T=P/2P`,                        (1)

and “spin-down luminosity”

                                                 E` = -4π2IP`P-3,             (2)

where P and P` are period and its time variation, I = 1045 gcm2 – is the moment of inertia of pulsars.


We studied the relation of radio luminosity L of pulsars from the age T and from the “spin-down luminosity” E`. For this study we used observational data for radio luminosity at 400 and 1400 MHz. We found a good linear correlation between Log(L) and Log(E`). The correlation becomes better, if we use only the pulsars with age 106 < T < 108 year.

                                    Log(L) = 0.452 + 0.209(Log(E`) –28)           (3)


For pulsars with T< 106 year and T>108 year there is no such correlation. There is also a linear relation between Log(L) and Log(T), where Log(L) decreases with the increase of Log(T).

                                    Log(L) = 2.78 - 0.22Log(T)                          (4)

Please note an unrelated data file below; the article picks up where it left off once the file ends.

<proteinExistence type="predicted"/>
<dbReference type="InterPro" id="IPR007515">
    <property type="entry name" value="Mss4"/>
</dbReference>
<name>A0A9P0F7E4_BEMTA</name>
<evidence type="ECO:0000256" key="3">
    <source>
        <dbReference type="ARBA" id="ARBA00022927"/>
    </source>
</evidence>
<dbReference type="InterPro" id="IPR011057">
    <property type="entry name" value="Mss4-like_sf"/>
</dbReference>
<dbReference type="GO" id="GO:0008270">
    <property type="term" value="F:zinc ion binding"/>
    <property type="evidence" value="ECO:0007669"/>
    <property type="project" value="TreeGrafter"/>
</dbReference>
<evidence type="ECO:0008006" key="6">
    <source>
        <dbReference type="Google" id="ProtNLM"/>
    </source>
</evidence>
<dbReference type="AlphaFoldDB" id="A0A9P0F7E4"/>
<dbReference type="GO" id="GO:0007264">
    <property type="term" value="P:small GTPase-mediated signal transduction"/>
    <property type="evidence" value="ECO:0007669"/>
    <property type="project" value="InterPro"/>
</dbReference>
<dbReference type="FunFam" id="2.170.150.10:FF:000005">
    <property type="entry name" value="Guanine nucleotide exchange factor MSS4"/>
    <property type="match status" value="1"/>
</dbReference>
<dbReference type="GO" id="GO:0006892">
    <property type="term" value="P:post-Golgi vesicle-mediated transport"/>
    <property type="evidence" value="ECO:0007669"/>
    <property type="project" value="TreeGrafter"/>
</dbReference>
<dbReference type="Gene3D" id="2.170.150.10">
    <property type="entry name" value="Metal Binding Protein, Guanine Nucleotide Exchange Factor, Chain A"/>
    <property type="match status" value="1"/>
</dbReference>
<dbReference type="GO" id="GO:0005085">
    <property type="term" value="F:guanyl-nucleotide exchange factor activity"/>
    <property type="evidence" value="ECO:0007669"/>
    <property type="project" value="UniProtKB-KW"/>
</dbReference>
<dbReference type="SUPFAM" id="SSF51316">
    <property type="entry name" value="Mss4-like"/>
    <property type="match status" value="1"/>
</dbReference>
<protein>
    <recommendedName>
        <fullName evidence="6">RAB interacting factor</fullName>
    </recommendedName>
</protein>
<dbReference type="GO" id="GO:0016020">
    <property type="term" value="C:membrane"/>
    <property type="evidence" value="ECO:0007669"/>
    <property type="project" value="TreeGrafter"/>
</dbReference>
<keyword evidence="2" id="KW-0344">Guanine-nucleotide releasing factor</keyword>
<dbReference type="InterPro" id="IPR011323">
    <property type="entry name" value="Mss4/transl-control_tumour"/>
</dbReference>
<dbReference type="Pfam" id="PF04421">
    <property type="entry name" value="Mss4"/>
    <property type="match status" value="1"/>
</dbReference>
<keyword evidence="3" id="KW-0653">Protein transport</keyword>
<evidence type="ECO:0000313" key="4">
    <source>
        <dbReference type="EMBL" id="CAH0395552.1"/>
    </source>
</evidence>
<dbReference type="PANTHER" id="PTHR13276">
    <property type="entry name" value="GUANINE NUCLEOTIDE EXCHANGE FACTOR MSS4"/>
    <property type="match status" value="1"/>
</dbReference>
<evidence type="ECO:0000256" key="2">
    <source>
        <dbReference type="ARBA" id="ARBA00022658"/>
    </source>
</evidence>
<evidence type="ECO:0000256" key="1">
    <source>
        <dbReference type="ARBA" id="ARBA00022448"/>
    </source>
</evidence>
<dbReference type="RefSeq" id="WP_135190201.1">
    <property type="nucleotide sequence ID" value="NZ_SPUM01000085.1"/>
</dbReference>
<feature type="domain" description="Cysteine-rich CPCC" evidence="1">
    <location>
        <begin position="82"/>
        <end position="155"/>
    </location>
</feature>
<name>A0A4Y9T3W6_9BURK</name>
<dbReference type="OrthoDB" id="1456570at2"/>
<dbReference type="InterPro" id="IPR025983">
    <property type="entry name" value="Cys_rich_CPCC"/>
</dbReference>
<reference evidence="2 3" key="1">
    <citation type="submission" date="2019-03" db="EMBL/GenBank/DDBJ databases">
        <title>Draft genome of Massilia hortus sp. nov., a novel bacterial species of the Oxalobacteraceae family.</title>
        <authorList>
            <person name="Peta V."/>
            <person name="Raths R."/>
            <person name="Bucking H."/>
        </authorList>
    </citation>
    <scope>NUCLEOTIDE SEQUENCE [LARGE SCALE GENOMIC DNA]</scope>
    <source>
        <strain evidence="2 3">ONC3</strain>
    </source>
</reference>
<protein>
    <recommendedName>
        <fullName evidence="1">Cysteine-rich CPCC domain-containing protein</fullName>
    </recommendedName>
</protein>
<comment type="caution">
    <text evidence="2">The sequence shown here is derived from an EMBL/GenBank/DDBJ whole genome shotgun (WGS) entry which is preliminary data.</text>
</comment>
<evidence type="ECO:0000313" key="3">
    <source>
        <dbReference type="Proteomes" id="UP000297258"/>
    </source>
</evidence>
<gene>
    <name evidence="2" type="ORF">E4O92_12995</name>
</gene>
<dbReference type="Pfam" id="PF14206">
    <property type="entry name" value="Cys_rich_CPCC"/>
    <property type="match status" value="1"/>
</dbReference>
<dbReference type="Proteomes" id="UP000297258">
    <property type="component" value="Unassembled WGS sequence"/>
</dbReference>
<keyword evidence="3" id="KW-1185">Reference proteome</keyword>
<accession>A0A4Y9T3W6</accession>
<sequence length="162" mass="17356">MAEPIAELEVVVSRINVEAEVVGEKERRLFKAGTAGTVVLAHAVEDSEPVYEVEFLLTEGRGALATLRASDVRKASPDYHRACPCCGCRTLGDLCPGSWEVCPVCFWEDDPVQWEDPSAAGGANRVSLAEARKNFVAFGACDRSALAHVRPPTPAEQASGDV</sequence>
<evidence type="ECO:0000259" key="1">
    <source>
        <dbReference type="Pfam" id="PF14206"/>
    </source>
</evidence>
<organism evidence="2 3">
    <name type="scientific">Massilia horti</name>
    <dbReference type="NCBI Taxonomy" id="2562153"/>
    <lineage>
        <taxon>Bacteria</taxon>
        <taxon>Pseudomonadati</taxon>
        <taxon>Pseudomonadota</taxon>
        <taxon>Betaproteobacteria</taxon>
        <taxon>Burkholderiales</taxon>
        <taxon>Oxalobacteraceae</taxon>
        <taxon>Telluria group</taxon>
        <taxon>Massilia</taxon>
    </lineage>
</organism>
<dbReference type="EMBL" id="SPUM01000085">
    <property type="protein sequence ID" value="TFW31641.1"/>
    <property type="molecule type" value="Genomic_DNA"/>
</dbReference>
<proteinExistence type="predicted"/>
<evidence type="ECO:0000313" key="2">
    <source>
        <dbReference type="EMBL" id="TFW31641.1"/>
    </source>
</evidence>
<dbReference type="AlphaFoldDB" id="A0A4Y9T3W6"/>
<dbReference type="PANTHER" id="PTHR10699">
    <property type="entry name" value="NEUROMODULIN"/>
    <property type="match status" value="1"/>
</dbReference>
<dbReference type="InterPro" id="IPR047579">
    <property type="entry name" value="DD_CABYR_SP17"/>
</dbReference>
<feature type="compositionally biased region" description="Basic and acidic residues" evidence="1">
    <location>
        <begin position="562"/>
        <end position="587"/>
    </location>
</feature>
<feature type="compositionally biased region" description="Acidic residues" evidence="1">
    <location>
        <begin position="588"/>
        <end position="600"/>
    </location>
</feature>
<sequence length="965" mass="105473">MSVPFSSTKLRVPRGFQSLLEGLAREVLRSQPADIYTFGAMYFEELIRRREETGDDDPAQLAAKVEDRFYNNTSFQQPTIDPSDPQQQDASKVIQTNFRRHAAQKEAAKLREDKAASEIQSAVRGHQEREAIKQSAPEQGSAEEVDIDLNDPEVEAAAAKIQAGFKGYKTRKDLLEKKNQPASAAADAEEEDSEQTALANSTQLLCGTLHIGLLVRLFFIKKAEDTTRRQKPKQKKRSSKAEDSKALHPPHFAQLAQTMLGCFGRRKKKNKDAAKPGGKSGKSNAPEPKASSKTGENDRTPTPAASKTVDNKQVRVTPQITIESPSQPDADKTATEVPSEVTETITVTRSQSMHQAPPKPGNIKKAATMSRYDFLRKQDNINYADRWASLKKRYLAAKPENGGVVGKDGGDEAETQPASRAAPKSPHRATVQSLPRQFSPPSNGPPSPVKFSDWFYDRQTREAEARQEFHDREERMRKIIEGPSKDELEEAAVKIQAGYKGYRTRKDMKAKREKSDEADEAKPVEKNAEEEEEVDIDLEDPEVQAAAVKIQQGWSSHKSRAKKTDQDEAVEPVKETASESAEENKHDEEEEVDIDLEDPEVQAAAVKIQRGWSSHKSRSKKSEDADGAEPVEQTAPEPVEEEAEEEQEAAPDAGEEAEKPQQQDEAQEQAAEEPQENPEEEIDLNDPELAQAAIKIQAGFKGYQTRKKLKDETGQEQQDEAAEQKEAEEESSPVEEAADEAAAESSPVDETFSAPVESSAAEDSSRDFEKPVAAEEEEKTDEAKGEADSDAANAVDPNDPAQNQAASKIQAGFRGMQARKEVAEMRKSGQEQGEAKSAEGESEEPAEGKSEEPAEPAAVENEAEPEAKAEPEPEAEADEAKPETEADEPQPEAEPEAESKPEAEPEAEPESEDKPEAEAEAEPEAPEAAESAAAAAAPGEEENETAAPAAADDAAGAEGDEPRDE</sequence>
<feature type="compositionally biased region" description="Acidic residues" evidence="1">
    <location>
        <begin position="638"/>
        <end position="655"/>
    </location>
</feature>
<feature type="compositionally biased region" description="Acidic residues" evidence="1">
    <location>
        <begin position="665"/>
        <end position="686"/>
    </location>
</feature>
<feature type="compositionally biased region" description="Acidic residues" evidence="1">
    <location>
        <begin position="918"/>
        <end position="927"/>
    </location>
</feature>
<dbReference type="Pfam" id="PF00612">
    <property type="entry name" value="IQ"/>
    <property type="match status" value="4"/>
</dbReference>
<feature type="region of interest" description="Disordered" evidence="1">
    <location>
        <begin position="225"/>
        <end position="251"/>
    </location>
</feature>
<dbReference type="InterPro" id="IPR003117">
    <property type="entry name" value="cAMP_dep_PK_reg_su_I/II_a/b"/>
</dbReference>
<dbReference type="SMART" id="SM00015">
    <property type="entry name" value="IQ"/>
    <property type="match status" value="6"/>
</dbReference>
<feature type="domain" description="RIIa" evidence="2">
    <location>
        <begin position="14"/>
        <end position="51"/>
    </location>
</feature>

If we have these relations for some groups of pulsars, we can use these relations to find the new (theoretical) radio luminosity LT for all pulsars with known parameters E` and T. This new radio luminosity can be used for the determination of pulsars distances Ri using their observed flux densities S

                                        RI = (LT/S)1/2.                                            (5)


These distances Ri will be independent from the dispersion measures DM of pulsars and can be used for the study of electron density distribution of Galaxy. We did the preliminary study of this problem, using the mentioned relations. The result of this study is on the fig.


It must be said that the relations between Log(L) - Log(E`) and Log(L) - Log(T) in fact are relations between Log(L) and  observed values of period P and its time variation P` (see the formulas (1) and (2)) . Such relations have been studied in Stollman (1987), Vivekanand & Narayan (1981) Andreasyan & Arshakian (2001), where was considered the relation of type

                                                L = γPαP`δ                                (6)


Taking its logarithm, we obtain a linear equation in α, β and log(γ).


After the finding of three parameters α, β and log(γ) by the least squares method, in Andreasyan & Arshakian (2001) this relation was used for the determination of independent distances of pulsars. It is obvious, that this relation will give better results than above mentioned relations (formulas (3) and (4)), where we find and use only two parameters of linear relation between Log(L) - Log(E`), or Log(L) - Log(T).